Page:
Mary Katharine linked this yesterday in her post on Rep. Stephen Lynch’s unmistakable anger over the corruption at the IRS, but it’s worth a long look on its own, too. National Review’s David French, an adoptive father himself (as am I), researched a few other IRS priorities over the past few years other than targeting conservatives for extra scrutiny and harassment. The agency took very clear aim at people claiming the adoption tax credit, auditing a jaw-dropping 69% of all such filers:
As we get word that the IRS has harassed a number of pro-life groups, including at least one alleged demand that a pro-life group not picket Planned Parenthood, check out this statistic: In 2012, the IRS requested additional information from 90 percent of returns claiming the adoption tax credit and went on to actually audit 69 percent. More details from the Taxpayer Advocate Service:
During the 2012 filing season, 90 percent of returns claiming the refundable adoption credit were subject to additional review to determine if an examination was necessary. The most common reasons were income and a lack of documentation.
■ Sixty-nine percent of all adoption credit claims during the 2012 filing season were selected for audit.
■ Of the completed adoption tax credit audits, over 55 percent ended with no change in the tax owed or refund due in fiscal year 2012. The median refund amount involved in these audits is over $15,000 and the median adjusted gross income (AGI) of the taxpayers involved is about 64,000. The average adoption credit correspondence audit currently takes 126 days, causing a lengthy delay for taxpayers waiting for refunds.
Did a special risk exist in the claiming of this tax credit? Are adoptive families that much more dishonest than the average filers, in the experience of the IRS? As it turns out …. no. Even with the massive amount of scrutiny applied to these filings — delaying final acceptance of the returns for more than four months, on average — only 1.5% of the claims were disallowed.
That allowed the IRS to drag back about $11 million in credits, out of $668.1 million claimed in the year, for a success rate of 1.5% after an audit rate of 69%. Bear in mind, please, that the federal government brought in $1.375 trillion in income-tax revenue in 2012, which means that the agency audited 69% of filers on credits amount to what turned out to be 0.0486% of total IRS revenue that year. I’m not even sure we can calculate what percentage of overall revenue was restored in this effort (~0.0008%). We can, however, calculate that it cost taxpayers over $2 million in interest when legitimate claims were finally paid after long delays. How much did all of the auditing activity cost the IRS? I’m sure the final figure is in the millions.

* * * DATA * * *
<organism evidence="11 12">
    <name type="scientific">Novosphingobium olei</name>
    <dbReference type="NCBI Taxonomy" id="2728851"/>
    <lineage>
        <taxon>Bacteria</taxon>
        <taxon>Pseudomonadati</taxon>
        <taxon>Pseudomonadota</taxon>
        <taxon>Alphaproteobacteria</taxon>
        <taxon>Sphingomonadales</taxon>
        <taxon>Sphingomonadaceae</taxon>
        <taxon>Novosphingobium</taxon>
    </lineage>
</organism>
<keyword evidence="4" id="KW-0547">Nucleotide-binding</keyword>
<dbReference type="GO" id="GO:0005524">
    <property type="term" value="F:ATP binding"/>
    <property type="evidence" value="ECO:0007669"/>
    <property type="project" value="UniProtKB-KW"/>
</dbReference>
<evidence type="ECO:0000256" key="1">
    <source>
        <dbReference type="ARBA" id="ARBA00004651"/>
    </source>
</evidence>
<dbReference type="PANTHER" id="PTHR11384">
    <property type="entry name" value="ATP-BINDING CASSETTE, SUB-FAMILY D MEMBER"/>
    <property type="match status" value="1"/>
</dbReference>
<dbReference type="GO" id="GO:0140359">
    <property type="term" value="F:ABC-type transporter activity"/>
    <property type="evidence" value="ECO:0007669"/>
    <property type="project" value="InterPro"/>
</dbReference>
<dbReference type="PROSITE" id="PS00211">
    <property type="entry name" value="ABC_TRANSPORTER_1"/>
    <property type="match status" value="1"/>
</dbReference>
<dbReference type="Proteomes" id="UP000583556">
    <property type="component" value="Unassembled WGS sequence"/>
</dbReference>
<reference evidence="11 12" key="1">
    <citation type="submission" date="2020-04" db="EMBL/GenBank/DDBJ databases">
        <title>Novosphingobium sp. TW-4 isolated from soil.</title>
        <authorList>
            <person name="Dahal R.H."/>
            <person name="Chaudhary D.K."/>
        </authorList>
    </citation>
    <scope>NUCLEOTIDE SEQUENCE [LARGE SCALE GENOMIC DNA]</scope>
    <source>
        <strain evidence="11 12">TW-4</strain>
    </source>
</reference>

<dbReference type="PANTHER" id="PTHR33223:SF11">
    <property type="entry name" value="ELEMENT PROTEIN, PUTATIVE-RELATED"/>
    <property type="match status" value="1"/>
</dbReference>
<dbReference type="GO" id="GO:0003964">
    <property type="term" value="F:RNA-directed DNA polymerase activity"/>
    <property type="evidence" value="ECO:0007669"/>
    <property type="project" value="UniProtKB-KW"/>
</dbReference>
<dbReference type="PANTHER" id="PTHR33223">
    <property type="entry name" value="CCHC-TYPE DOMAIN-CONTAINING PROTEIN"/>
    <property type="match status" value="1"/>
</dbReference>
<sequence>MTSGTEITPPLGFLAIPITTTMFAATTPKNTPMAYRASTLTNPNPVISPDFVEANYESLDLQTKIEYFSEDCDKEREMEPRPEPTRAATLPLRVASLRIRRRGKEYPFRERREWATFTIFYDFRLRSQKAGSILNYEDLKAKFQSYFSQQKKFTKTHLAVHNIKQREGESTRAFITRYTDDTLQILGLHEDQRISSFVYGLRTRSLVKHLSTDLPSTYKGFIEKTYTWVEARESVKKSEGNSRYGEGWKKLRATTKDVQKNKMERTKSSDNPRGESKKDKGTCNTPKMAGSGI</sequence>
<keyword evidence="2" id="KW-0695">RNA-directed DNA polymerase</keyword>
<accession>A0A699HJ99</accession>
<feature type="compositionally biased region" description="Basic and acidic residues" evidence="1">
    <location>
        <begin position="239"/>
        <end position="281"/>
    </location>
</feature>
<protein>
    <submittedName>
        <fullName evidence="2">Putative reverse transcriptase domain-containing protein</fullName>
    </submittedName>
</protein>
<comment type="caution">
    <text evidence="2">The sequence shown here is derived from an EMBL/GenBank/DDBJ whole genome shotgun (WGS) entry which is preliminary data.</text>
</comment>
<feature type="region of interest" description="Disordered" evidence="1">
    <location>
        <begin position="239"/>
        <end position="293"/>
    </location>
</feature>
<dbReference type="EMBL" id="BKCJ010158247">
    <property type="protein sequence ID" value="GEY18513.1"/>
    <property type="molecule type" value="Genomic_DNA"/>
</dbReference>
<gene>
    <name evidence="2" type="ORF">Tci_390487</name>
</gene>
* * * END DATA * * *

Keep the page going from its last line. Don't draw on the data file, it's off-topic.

Now, what could possibly be the rationale for a 69% audit rate on credits amounting to 0.0486% of tax revenue? It’s not that adoptive families are predominately wealthy; TAS notes that 45% of these families were at 200% of the poverty level or below, and had already endured an expensive, lengthy process to complete their adoptions. Either the IRS is terribly incompetent at prioritization, or the organization has a bias against adoption.
Either way, French is correct in his conclusion:
As an adoptive family, it’s sometimes difficult to describe the immense challenges in gathering paperwork, opening your lives to social workers for home studies, then expensive travel to sometimes-corrupt foreign locales to then launch a new life with a child you love immensely but who is also experiencing his or her own culture shock and adjustment. All of this places a great strain on family finances and emotions. To then face an audit on the other side? All so the IRS can collect a whopping 1 percent additional revenue? It’s beyond the pale. If the IRS is concerned about fraud, it can audit random samples, not the vast majority of adoptive families claiming the credit.
The IRS is a broken institution. Yet despite its moral and legal corruption, it still wields immense power. As Congress investigates wrongdoing, it’s past time to consider fundamental tax reform. In other words, starve the beast. It has proven it can’t be trusted with power.
As it has proven in its targeting of conservative political speech and its arrogance in Congressional hearings, too.